From Facebook's Sheryl Sandberg to Oracle's Safra Catz, these are the 23 richest self-made women in tech in the US

Scott Mlyn/CNBC/NBCU Photo Bank/Getty Images; Presley Ann Slack/Patrick McMullan/Getty Images; Richard Drew/AP Photo; Aspect Ventures; Olivia Reaney/Business InsiderThe female tech executives have worked to gain net worths reaching the hundreds of millions — and even billions.

Some of the most powerful people in Silicon Valley are industry veterans who have been steadily wading through the rankings since first coming to the scene in the early days of tech powerhouses like Google and Facebook – women like YouTube CEO Susan Wojcicki and former Yahoo CEO Marissa Mayer.

Wojcicki and Mayer are just two of the 23 women in tech who made Forbes’ 2019 list of richest self-made women in the US. While the definition of “self made” may be a bit controversial, the list comprises 80 women who have built their own brands and amassed their own fortunes without the assistance of family fortunes or inheritances.

In an industry where men make up an overwhelming majority of the industry and its most powerful executives, these 23 women have made names for themselves and worked to gain net worths reaching the hundreds of millions – and even billions.

These are the 23 richest self-made women in tech according to Forbes, ranked by their net worth:

23. Angela Ahrendts — $US230 million

Ilya S. Savenok/Getty Images for Fast Company

Age: 59

How she made her money:Angela Ahrendts was most recently Apple’s head of retail, where she was tasked with making the company into a luxury brand. While at Apple, she was one of the company’s highest-paid executive – she made $US24.2 million in 2017, twice what CEO Tim Cook made.

Ahrendts stepped down from her role at Apple in April 2019 for “new personal and professional pursuits.” She’s since joined Airbnb’s board of directors.

22. Whitney Wolfe Herd — $US290 million

Bennett Raglin/Getty

Age: 29

How she made her money: Whitney Wolfe Herd is the founder and CEO of Bumble, a dating app with a women-message-first approach that has almost 50 million users. Herd also cofounded rival dating app Tinder, but she left in 2012 and filed a sexual harassment suit against the company (which has since been settled).

20. Lynda Weinman — $US300 million

Age: 64

How she made her money: Weinman made her millions from creating the now-defunct online learning platform, which she sold to LinkedIn for $US1.5 billion in 2015. Lynda has since become LinkedIn Learning, which offers e-courses in business, computer software, photography, and more.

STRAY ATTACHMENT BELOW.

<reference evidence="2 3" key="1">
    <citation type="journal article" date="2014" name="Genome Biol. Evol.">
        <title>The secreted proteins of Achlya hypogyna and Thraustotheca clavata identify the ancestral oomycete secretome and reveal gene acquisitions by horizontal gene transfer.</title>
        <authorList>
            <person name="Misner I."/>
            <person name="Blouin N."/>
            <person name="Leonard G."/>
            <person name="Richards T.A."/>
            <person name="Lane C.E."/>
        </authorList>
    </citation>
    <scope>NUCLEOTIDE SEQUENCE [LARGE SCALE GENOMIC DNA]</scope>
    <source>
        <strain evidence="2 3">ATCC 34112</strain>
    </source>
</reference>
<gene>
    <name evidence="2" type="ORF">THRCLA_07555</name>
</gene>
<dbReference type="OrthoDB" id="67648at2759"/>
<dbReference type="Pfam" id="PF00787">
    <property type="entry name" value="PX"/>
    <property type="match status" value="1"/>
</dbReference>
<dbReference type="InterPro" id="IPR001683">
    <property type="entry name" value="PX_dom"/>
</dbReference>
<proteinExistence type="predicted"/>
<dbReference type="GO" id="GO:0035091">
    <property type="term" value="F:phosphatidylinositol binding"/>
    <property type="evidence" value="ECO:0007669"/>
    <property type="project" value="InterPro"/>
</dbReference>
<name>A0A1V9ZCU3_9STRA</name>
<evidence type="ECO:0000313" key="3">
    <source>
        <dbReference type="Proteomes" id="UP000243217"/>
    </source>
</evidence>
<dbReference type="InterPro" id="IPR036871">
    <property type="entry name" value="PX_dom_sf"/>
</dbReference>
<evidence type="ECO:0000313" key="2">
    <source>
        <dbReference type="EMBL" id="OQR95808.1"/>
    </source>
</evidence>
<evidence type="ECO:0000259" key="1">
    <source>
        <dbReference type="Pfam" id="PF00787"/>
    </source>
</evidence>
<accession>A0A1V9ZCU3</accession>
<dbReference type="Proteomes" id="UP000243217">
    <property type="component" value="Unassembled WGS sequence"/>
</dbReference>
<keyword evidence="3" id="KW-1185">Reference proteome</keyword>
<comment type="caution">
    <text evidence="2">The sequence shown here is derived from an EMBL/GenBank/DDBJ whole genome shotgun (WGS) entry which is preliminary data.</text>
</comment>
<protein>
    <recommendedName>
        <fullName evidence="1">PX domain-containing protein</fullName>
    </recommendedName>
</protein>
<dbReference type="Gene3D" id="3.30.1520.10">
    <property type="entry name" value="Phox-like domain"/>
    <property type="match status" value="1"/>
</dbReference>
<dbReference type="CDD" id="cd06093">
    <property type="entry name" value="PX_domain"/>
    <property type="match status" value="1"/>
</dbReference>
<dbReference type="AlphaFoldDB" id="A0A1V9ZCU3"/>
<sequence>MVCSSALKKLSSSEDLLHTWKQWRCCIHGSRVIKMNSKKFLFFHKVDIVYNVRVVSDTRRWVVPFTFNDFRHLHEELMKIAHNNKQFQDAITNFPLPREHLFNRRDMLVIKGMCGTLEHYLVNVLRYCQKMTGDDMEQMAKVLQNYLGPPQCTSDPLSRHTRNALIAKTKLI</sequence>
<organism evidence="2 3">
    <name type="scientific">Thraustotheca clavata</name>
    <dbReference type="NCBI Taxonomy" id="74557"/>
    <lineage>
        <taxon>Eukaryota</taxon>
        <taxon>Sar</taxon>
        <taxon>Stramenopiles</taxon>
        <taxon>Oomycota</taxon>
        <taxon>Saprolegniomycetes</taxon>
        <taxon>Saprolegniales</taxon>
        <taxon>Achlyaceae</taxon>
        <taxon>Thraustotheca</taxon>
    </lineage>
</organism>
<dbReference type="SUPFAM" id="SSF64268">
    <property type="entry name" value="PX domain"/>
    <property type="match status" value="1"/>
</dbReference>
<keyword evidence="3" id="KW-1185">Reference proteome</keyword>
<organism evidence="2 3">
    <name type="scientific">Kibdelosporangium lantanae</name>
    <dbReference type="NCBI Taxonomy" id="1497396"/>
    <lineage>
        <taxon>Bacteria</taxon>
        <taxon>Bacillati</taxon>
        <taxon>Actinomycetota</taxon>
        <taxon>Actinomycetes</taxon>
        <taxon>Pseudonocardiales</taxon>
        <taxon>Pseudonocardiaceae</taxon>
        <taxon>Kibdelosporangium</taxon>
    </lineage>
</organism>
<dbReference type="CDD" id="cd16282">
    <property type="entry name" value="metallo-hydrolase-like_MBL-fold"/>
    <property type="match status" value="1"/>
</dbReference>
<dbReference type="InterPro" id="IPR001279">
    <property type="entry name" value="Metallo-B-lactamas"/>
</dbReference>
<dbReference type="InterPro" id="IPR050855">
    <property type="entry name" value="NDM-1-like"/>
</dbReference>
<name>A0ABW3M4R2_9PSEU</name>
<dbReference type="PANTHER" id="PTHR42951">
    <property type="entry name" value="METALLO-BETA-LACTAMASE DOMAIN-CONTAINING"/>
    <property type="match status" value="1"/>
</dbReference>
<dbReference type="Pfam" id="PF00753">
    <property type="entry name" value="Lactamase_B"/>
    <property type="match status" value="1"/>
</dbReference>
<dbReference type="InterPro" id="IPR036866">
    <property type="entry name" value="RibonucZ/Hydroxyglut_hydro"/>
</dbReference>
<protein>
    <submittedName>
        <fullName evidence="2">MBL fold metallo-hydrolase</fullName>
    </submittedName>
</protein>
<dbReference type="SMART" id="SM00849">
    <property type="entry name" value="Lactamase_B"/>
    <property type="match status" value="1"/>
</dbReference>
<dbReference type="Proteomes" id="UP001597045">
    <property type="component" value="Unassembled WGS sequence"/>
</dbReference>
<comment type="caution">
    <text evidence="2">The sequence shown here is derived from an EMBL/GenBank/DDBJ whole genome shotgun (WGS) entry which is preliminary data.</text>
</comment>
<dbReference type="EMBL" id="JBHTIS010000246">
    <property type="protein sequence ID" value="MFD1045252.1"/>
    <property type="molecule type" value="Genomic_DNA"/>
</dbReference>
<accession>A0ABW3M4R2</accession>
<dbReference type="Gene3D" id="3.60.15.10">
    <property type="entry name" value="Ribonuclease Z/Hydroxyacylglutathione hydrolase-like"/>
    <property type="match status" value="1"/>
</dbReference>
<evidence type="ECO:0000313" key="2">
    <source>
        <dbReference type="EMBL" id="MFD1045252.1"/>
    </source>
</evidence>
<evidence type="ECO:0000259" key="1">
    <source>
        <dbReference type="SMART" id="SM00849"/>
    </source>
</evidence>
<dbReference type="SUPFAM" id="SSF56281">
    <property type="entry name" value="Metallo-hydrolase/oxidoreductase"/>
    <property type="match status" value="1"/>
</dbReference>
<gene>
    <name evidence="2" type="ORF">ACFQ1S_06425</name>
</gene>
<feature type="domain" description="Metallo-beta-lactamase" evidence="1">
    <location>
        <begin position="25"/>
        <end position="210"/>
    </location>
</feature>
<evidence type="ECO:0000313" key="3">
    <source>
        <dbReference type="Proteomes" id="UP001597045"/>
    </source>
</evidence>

20. Ashley Chen — $US300 million

Age: 52

How she made her money: Chen founded the software provider ActioNet in 1998. The company’s first two clients – and still its biggest – are US government agencies: the Department of Transportation and the Department of Energy. Chen serves as ActioNet’s CEO and chairwoman.

19. Martine Rothblatt — $US320 million

Age: 64

How she made her money: Rothblatt cofounded Sirius XM Satellite Radio in 1990, then founded a biotech company in 1996 called United Therapeutics, where she remains CEO. In 2018, she was named the highest-paid CEO in biotech by earning $US37 million.

18. Belinda Johnson — $US330 million

Age: 52

How she made her money: Belinda Johnson was named Airbnb’s first chief operating officer in February 2018. Before that, she served as the company’s chief legal counsel as it sued New York and San Francisco. Johnson also serves on the board of directors for PayPal.

17. Neha Narkhede — $US360 million

Age: 34

How she made her money: Neha Narkhede cofounded an enterprise streaming platform called Confluent in 2014 with two fellow employees at LinkedIn. At LinkedIn, Narkhede was part of the team that developed the open-source software platform Apache Kafka, which Confluent then spun out of.

Narkhede now serves at chief technology officer at Confluent, which is valued at $US2.5 billion.

16. Therese Tucker — $US370 million

Age: 57

How she made her money: As founder and CEO of automation software provider BlackLine, Therese Tucker is one of the most powerful women in enterprise tech. Tucker has a nearly 10% stake in the public company, making her share worth just over an estimated $US272 million.

15. Katrina Lake — $US380 million

Age: 36

How she made her money: Lake is the founder and CEO and Stitch Fix, a popular personal shopping subscription box service. Lake brought the company public in 2017, and became the youngest female founder to lead an IPO. Stitch Fix has a market cap of just under $US3 billion at the time of writing.

14. Adi Tatarko — $US430 million

Joe Scarnici/Getty Images for Fortune

Age: 46

How she made her money: Adi Tatarko and her husband cofounded a home design marketplace called Houzz in 2009. Tatarko has been Houzz’s CEO since its inception, and led the company to a $US4 billion valuation. The platform attracts an estimated 40 million unique users a month.

Forbes estimates that Tatarko and her husband own a fourth of the company.

13. Susan Wojcicki — $US490 million


Age: 50